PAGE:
The soaring cost of tuition, books, accommodation and food has fired up the debate over how best to structure registered education savings plans, a popular way for families to set aside money so their kids can go to college or university.

The future of RESPs has also become a political football in Ottawa as the Liberal opposition tries to pass a law — opposed by the Conservative government — that would make the education investment vehicle more like an RRSP.


RESPs are “quite popular” these days, said Gena Katz, executive director of tax at Ernst & Young.

But, said Katz, many people are questioning whether you can “really save enough through RESPs and are people saving enough for education in particular with the rising post-secondary costs.”

The cost of going to college is “really going up quickly,” she said.

Craig Alexander, deputy chief economist at TD Bank, says “it’s challenging to save for post-secondary education and many students are graduating with large debts.”

As “we are basically in a knowledge-based, skills-based economy, education is absolutely critical … Students that stop going to school after high school have extremely high unemployment rates.”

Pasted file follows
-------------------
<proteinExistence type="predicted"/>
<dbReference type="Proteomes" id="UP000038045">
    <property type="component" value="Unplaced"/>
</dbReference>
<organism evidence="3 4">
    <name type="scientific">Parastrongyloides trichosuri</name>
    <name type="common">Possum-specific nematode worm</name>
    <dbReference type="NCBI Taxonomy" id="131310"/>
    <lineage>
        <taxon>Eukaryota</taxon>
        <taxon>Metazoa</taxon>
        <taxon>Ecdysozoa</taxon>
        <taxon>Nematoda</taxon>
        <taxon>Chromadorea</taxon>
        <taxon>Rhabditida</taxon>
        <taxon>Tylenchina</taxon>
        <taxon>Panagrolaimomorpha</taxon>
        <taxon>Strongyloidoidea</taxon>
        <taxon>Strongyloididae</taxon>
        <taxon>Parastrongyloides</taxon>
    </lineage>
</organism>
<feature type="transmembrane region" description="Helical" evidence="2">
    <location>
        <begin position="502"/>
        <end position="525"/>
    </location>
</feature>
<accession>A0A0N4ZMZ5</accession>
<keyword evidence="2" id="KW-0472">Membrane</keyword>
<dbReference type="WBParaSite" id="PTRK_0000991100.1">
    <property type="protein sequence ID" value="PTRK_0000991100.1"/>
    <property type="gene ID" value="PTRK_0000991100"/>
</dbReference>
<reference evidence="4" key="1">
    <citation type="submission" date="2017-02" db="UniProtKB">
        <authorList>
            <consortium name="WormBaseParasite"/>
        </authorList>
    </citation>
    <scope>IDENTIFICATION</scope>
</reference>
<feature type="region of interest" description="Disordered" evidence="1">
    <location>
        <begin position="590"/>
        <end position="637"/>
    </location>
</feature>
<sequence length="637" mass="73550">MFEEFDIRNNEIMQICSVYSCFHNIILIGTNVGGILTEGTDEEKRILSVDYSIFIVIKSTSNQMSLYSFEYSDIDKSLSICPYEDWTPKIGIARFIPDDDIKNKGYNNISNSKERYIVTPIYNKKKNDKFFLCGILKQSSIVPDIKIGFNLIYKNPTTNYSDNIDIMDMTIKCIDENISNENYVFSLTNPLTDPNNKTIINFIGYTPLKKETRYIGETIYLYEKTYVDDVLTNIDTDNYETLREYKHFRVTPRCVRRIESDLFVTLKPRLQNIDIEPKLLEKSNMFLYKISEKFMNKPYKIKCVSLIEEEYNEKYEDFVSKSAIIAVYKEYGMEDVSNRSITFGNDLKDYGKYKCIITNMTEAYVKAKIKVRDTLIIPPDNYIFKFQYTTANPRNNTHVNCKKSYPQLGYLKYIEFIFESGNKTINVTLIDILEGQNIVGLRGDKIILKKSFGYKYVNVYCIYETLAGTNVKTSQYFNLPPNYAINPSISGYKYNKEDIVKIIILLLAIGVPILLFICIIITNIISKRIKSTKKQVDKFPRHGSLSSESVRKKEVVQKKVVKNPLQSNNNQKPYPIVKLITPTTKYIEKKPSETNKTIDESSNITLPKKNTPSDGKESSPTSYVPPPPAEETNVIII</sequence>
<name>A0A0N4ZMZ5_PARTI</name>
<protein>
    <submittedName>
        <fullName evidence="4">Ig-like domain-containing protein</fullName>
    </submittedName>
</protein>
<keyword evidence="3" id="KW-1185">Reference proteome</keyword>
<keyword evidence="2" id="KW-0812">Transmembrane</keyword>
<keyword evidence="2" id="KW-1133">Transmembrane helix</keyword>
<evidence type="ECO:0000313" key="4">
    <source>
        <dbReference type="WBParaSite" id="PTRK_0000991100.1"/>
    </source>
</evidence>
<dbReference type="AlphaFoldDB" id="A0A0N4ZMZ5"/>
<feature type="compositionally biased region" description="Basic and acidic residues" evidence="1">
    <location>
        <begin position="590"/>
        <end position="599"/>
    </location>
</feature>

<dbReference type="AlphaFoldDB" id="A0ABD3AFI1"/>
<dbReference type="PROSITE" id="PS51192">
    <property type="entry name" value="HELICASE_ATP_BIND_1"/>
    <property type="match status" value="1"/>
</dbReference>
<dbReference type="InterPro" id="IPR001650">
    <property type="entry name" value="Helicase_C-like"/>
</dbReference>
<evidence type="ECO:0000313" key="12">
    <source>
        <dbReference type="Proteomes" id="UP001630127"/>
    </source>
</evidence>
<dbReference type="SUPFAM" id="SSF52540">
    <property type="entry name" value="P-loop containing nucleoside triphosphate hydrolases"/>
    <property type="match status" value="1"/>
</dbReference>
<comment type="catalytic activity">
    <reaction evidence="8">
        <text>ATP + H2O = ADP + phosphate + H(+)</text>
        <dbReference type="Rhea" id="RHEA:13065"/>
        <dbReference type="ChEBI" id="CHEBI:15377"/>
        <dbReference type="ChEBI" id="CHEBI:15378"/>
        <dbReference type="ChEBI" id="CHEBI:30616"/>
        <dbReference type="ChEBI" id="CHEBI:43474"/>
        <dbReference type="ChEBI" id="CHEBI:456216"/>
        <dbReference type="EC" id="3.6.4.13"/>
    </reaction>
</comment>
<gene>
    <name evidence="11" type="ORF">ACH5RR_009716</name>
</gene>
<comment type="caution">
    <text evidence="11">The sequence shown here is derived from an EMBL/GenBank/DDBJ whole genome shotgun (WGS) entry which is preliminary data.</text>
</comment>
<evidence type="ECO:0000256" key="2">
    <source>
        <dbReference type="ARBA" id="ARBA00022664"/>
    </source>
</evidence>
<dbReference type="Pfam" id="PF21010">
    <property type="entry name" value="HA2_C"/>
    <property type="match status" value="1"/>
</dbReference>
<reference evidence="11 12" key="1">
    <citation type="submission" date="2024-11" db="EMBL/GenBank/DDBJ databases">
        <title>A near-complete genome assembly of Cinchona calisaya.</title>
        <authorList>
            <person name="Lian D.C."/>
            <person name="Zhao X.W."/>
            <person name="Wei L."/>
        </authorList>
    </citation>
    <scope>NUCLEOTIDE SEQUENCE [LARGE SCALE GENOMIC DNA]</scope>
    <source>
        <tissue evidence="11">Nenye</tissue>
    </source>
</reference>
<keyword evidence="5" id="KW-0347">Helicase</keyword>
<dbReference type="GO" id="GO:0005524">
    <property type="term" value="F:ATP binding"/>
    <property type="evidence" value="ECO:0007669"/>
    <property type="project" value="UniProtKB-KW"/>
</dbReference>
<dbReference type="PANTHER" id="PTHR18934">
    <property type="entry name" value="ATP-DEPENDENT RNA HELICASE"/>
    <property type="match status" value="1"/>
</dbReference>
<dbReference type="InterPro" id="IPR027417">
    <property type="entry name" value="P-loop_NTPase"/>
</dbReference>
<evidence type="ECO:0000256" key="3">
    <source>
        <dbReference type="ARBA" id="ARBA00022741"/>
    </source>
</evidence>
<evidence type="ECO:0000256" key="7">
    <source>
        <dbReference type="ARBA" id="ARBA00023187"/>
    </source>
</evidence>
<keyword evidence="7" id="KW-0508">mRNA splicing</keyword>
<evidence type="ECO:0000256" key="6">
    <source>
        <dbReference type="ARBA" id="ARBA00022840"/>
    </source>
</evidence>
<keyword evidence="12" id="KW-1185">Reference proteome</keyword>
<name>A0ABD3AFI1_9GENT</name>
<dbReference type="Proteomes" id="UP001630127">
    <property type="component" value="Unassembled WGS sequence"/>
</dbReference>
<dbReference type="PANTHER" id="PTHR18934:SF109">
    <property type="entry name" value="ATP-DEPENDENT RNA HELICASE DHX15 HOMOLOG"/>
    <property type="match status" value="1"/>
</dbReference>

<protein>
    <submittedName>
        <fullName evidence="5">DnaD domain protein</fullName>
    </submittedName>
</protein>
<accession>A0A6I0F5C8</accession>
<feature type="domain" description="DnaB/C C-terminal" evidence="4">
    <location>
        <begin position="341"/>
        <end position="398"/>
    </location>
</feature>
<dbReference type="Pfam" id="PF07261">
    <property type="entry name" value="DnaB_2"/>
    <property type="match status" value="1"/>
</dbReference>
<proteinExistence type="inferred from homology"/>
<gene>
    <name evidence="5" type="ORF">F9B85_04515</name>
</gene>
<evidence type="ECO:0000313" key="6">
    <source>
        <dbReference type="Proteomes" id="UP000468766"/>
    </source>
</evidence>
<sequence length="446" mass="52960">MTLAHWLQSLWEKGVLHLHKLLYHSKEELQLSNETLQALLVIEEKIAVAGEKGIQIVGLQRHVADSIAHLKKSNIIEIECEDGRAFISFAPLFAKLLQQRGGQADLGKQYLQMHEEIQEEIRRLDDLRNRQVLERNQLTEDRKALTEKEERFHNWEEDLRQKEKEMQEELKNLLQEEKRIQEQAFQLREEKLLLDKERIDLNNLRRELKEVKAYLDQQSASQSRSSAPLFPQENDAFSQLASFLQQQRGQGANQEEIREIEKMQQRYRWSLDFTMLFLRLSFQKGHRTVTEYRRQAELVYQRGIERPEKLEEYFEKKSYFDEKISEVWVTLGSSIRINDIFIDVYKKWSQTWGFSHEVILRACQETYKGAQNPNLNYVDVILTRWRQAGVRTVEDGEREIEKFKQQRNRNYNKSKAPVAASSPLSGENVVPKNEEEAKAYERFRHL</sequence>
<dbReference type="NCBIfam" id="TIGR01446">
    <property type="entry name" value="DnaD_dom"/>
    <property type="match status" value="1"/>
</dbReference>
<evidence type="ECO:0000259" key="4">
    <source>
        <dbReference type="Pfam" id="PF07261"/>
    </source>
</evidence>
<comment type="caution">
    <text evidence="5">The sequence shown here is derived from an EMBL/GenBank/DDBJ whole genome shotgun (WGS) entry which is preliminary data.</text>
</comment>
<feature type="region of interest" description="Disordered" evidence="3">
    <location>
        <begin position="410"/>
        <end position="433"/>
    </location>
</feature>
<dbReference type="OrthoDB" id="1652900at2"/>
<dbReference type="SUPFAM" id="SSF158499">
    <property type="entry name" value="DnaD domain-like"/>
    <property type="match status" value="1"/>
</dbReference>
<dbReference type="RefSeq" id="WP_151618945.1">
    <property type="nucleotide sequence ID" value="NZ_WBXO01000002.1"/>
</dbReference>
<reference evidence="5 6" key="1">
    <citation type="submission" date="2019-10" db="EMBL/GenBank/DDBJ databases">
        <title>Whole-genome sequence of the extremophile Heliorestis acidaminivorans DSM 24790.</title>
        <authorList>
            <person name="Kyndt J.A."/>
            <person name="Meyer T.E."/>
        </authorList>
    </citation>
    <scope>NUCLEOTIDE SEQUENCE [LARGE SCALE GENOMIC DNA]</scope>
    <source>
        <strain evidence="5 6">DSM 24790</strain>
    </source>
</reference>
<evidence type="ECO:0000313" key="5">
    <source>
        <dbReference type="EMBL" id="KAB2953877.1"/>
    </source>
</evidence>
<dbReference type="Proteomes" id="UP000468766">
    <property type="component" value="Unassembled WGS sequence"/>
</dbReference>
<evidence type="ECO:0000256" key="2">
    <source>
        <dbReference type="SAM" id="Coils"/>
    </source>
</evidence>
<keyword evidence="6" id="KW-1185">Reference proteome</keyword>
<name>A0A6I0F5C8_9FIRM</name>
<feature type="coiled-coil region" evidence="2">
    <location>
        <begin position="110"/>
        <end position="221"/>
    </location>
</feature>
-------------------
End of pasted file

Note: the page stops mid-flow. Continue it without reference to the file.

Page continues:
Statistics Canada figures show college and university tuition today costs $2,000 to $8,000 annually, while supplies, equipment and books can cost up to $5,000, depending on the program. And there are living costs, especially if the student lives away from home.

In an effort to make post-secondary education more affordable, Ontario Liberal MP Dan McTeague recently introduced a private member’s bill in the House of Commons that would see RESPs operate much like RRSPs.

The legislation is now before the Senate. But the Harper government has vowed to kill it because it says it is too expensive.

Canadians currently have about $23 billion invested in RESPs, according to financial services industry figures. Last year, about $500 million was paid out in grants to RESP plans.

With the current RESP system, there is no annual contribution limit. There is, though, a lifetime contribution limit per beneficiary of $50,000.

Ottawa also matches 20 per cent of contributions to RESPs up to a maximum $7,200, or $500 annually per child through the Canada Education Savings Grants plan.

Lower income families can get as much as 40 per cent in grant money if they contribute less than $500 a year.

If a student decides not to go to college, parents can take the money out of an RESP and put it in an RRSP, if there’s contribution room.

Students also don’t have to go to university immediately to benefit from an RESP, as the life of RESPs has been extended to 35 years.

Under the proposed RESP system, the deductability of RESP contributions could see students having to pay tax on all the money they take out, said Katz. Currently, they pay taxes only on investment gains and government grant money.

Price tag

  • A four-year program at a university could set back a family by as much as $100,000.